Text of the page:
Hackers are becoming increasingly aware of the vulnerable areas in your car. Electronic hacking is on the increase and hackers can now hold you hostage, steal personal data, and perform malicious acts including gaining unlawful entry and locking up your transmission. Even though manufacturers are principally responsible for providing adequate security against hacking, you can do the following things to protect your vehicle from being hacked.
Don’t Put Your Home Address Into Your GPS
Although it is very convenient to add your residential address to the GPS in your automobile, it can pose a serious security threat. If you program your home address into the GPS of a car like the Lamborghini Gallardo, thieves can use the GPS in your car to locate your home and if they should gain access to the garage door opener, they may not only get into your vehicle, they could gain access into your home.
Don’t Leave Any Passwords in Your Car
Hacking can take place physically within your car. If a hacker gains access to your OnStar password, for instance, he may take charge of your account. This means that the feature which enables you to shut off your engine remotely when you declare your vehicle stolen could become ineffective.
Patronize Reputable Repair Shops
Anyone who has physical access to your car and knowledge of car hacking can easily plans a car hack or robbery. So when you are leaving your car at a repair shop, you are taking a considerable risk. Use only reliable shops and dealerships because untrusted repair technicians can gain access to vital data including your driving history and the route you usually take to work or when returning home.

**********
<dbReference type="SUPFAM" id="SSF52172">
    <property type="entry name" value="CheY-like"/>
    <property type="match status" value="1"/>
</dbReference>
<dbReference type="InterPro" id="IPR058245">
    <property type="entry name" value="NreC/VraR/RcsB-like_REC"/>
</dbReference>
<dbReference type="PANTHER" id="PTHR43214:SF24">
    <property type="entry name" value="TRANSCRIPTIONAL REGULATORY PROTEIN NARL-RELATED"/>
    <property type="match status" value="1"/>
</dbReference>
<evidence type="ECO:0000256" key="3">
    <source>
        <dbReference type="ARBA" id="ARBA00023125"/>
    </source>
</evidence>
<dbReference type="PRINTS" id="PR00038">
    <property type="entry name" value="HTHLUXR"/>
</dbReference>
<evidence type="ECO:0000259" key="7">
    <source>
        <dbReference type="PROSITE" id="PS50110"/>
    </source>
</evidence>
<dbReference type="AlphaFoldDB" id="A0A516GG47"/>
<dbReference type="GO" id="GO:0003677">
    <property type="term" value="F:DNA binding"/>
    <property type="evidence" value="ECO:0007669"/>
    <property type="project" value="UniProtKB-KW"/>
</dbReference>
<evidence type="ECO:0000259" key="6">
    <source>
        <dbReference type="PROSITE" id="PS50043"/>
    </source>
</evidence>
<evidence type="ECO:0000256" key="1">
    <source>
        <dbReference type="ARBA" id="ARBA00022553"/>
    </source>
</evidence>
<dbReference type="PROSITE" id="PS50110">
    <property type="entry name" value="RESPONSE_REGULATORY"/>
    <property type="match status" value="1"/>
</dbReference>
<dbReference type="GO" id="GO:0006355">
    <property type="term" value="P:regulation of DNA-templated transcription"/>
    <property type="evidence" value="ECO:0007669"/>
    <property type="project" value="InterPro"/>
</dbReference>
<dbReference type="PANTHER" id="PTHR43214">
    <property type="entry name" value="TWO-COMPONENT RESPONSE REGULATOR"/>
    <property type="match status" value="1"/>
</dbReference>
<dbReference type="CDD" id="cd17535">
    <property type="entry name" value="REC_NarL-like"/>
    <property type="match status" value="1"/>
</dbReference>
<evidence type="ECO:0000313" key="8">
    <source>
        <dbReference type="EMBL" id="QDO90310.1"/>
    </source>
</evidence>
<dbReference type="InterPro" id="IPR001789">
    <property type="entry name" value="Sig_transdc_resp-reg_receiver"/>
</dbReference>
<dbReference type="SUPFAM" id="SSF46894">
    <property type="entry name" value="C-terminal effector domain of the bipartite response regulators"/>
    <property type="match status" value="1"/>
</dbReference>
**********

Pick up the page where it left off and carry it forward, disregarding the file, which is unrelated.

Avoid Downloading of Untrusted Apps
Most car infotainment systems are not protected and they are prime targets for hacking. It is easy for untrusted apps to transfer malware to your car’s computer. As much as possible use your smartphone for browsing and avoid using the web browser in your car.
Buy an Old Car Until Vehicles Have Better Security
If you are not in a hurry to buy the latest version of a particular vehicle, you can purchase an old version that is less vulnerable to hacking. For instance, an older Hyundai Accent may be a better option than many of the new cars in the same class because it will not be as susceptible to electronic hacking.
Look Out for Any Vehicle Recalls
The UConnect entertainment system in the Grand Cherokee has already received a recall due to cybersecurity threats. This vulnerability affected the car’s radio, windshield wipers, brakes and acceleration. The manufacturer sent out a USB device with an upgrade of the car’s software with improved security features.
Whether you are riding a modern computerized car with keyless entry or a car that has a few automated parts, you need to do all you can to prevent electronic car hacking. Don’t wait until your car is hacked into by thieves before you take steps to secure your vehicle against all vulnerabilities.